“This is Birthright. Can I help you?”
These were the opening words of a wonderful speech delivered by Louise Summerhill, daughter of the late Foundress of Birthright—also Louise. It would be almost impossible to calculate the number of times those same words have been repeated over phones since they were first spoken by Louise Summerhill Sr. in a small rented office in Toronto, 25 years ago. They have been repeated in the U.S., Canada, Aouth Africa, Nigeria, Ghana the Cameroons, to mention a few.
The occasion of the speech was a banquet held in Toronto to celebrate the Silver Jubilee of Birthright. A beautiful portrait of the late Louise Summerhill adorned the wall and one could almost feel her presence at what was a really delightful evening, full of sad and happy memories of a lady who left an indelible impact on a society sadly in need of people of heroic caliber.
Some time is 1968, a small pro-life group was formed in Toronto of which Louise Summerhill was a member. After some months it had not made much progress and Louise felt that more needed to be done. With the help of doctor Paddy Beirne of St. Michael’s Hos[ital, Father John Moss of St. Augustine’s Seminary and Rev. Grahan Scott of the United Church, she founded Birthright. It was the first crisis pregnancy centre in the world. The office was, where it still is, at 777, Coxwell Avenue, Toronto. It was staffed by a few volunteers. The idea slowly spread and Louise was invited to speak at a pro-life gathering in Chicago. There she met a lady named Terry Weaver. Terry was so impressed by Louise and the whole idea of Birthright, that she founded the first Birthright centre in the United States.
The idea exploded and there were requests from many cities in America for information and permission to set up similar centres. It soon became obvious that, if its principles were to be kept intact, it would be necessary to have a Birthright charter. After a great deal of legal advice, discussions and study, a charter was written declaring the main objects of Birthright and the immovable principles which would be the guides of its activities in whatever parts of the world in would spread its wing.
Birthright was founded with really only one objective—“Helping pregnant girls and women.” The approach must be confidential and non-judgmental. Alternative to abortion are explained and pregnancy counseling provided by skilled counselors. Although Birthright is not a specifically Catholic organization—and no woman is asked to declare her religious affiliation—Louise insisted that the use of contraceptives should never be suggested. According to the charter, any group wishing to act under the title of “Birthright” must promise to adhere to these principles or use a different title.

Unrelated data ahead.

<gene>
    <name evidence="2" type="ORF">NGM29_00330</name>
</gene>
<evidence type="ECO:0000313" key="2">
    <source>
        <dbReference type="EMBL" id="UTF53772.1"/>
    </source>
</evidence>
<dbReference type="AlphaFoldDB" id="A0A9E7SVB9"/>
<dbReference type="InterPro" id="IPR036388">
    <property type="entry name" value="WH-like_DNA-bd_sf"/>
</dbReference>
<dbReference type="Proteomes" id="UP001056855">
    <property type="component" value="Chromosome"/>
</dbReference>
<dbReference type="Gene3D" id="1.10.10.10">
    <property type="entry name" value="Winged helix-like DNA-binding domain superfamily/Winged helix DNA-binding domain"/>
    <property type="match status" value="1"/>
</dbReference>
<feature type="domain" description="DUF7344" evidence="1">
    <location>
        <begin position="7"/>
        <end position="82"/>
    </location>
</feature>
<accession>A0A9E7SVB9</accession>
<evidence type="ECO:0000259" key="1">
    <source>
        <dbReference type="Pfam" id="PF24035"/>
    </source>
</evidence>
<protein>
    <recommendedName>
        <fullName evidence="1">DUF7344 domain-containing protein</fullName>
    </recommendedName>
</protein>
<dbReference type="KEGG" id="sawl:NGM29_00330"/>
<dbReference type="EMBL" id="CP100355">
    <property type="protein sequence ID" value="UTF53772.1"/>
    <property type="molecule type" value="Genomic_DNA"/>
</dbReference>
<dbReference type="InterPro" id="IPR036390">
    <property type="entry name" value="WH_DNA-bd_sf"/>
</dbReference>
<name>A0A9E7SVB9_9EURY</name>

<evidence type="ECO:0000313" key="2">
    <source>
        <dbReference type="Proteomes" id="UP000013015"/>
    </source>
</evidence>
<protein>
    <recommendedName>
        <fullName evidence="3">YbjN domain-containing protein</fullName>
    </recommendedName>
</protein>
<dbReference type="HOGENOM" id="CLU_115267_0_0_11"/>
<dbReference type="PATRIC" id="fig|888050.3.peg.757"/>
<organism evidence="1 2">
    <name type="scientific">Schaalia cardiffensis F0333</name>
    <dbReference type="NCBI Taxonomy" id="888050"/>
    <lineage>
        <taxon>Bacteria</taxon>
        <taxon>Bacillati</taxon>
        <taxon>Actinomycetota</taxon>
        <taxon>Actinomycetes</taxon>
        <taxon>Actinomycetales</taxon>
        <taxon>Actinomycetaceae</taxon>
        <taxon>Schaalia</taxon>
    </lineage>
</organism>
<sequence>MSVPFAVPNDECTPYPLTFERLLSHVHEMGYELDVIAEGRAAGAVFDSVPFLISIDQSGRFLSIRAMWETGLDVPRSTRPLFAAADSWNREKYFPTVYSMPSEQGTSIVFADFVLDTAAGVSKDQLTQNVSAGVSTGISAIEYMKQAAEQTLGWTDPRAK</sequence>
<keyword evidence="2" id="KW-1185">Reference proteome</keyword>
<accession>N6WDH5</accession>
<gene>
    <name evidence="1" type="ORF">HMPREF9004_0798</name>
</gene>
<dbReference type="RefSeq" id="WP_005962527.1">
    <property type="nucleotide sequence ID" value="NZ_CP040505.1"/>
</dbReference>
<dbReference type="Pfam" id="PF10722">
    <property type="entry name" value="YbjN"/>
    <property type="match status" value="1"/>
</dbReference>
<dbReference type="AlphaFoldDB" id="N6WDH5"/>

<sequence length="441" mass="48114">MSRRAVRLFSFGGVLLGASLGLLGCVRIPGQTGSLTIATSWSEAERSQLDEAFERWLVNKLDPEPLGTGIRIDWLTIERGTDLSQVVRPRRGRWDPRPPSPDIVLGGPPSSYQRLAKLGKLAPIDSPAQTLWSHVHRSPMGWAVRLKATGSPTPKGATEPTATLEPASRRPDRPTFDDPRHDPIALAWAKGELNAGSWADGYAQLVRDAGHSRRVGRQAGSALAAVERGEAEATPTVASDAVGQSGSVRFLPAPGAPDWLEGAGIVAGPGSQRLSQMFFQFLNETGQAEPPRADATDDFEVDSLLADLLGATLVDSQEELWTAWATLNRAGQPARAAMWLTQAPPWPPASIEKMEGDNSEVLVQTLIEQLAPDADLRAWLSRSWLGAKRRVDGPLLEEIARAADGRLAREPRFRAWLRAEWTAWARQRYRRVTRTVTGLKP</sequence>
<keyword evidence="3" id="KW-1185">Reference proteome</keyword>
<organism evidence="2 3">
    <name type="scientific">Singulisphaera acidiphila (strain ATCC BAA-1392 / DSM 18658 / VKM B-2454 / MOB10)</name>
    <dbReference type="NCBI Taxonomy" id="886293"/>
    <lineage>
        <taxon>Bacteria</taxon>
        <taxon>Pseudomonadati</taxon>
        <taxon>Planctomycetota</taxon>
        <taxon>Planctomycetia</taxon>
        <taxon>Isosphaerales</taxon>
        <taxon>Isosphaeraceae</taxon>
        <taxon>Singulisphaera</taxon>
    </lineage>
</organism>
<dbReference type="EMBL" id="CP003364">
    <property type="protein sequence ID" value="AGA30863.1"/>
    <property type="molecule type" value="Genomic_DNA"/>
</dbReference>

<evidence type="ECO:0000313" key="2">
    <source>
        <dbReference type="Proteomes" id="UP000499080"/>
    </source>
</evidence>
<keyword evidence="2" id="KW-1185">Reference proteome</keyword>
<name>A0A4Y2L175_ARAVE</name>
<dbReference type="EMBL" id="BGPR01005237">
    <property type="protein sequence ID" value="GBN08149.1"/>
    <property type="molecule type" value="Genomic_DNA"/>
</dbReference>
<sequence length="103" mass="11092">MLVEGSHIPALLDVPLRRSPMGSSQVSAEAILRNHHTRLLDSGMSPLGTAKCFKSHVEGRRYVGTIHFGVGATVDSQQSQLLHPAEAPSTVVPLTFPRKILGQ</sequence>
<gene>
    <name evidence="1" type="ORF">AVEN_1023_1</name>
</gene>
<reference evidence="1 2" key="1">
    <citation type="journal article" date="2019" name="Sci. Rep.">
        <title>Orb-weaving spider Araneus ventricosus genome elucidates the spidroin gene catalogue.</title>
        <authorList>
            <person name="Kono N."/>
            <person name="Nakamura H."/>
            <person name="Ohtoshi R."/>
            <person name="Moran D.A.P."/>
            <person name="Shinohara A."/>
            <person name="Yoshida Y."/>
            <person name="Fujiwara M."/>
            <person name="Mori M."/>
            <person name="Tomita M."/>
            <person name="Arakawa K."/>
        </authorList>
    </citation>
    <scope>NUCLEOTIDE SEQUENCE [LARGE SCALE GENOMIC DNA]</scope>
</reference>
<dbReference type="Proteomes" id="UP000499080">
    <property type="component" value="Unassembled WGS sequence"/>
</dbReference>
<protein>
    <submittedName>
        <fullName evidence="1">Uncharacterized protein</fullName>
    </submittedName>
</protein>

Knowing that the acceptance of government assistance so often entails a compromise of principles, Louise never requested such grants. She decided to depend on private donations alone. At present Birthright is financed mainly by private donations plus donations from, Share Life, the Knights of Columbus, and the Catholic Women’s League. The private donations come from religious organizations of different faiths.
Birthright centres have sprung up at an extraordinary rate. In Canada alone, there are 65 centres and in the U.S., 454. The Canadian offices are staffed by 5000 volunteers. It is on record that, in the past 25 years 2 million babies have been saved from the tragedy of abortion. Let us not forget that this means that 2 million women have been spared the agony of post abortion syndrome. Birthright also provides free pregnancy tests, free maternity clothes and free baby clothes. They have a list of private homes who will accept pregnant girls who have nowhere else to go. It is estimated that worldwide, more than 300,000 pregnant girls and women visit Birthright centres annually and are welcomed with sympathy, love, compassion and understanding.
I imagine that Louise Summerhill would have described herself as, “an ordinary person.” She was a married woman with four children. Her husband and children were her life. Then she became conscious of the awful tragedy of abortion, which had begun to afflict her country of Canada. Like countless other “good people” she could have “done nothing” and decided that it was not her affair. But the “Hound of Heaven” was yapping at her heels and she decided to take action. She sowed a small seed which has grown into a great tree.
It is a tree that will continue to grow under the direction of her daughters, Mary Bernie and Louise Summerhill, who have taken over the responsibility of Birthright and continue to breathe into it the same indomitable spirit of live, which inspired their mother. Birthright will be needed for many years to come in a world where “Judgement has fled to brutish beasts and men—and women—have lost their reason.”